A simple and inexpensive skin cancer detector wins award


Please consider donating to Behind the Black, by giving either a one-time contribution or a regular subscription, as outlined in the tip jar to the right. Your support will allow me to continue covering science and culture as I have for the past twenty years, independent and free from any outside influence.

A simple and inexpensive skin cancer detector has won the $40,000 2017 James Dyson award.

Designed by a team from McMaster University in Canada, the sKan can make more accurate diagnoses quickly and reasonably cheaply. It’s based around the fact that cancer cells have a faster metabolic rate than healthy cells, meaning they release more heat. To check if a patch of skin has the beginnings of a melanoma, the suspected area is first cooled with an ice pack before the sKan device is placed against the skin.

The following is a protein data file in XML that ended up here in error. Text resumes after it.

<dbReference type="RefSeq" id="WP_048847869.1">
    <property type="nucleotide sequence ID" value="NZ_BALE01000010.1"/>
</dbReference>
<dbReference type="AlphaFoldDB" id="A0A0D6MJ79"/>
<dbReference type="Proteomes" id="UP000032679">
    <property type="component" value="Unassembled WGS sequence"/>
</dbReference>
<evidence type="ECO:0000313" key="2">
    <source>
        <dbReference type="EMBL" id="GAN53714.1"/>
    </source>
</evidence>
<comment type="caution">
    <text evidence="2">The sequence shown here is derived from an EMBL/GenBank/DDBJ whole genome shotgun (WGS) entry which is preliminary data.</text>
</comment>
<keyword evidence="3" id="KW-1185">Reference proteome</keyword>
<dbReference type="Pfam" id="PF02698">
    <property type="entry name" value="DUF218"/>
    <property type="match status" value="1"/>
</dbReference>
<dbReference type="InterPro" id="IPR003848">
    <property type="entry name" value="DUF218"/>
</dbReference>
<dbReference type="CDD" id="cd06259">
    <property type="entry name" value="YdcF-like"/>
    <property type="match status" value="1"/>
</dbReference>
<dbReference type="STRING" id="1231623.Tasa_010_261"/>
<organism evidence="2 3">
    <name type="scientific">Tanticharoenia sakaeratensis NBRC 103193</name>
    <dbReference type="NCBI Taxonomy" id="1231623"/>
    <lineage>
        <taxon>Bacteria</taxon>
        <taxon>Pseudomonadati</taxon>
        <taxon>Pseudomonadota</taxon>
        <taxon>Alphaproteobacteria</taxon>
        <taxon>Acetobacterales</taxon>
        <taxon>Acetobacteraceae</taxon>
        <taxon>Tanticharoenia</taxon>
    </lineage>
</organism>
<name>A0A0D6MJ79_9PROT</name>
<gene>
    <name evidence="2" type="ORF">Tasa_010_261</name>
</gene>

Using an array of temperature sensors called thermistors, the sKan will then monitor the area as the skin warms back up. If there’s a melanoma present, it will warm up faster than the surrounding skin, revealing itself on a heat map and temperature difference time plot created through a connected computer program.

Once this device is in the hands of dermatologists, they will be able to very quickly diagnose whether a skin mole or freckle is dangerous or not.

Share

2 comments

Leave a Reply

Your email address will not be published. Required fields are marked *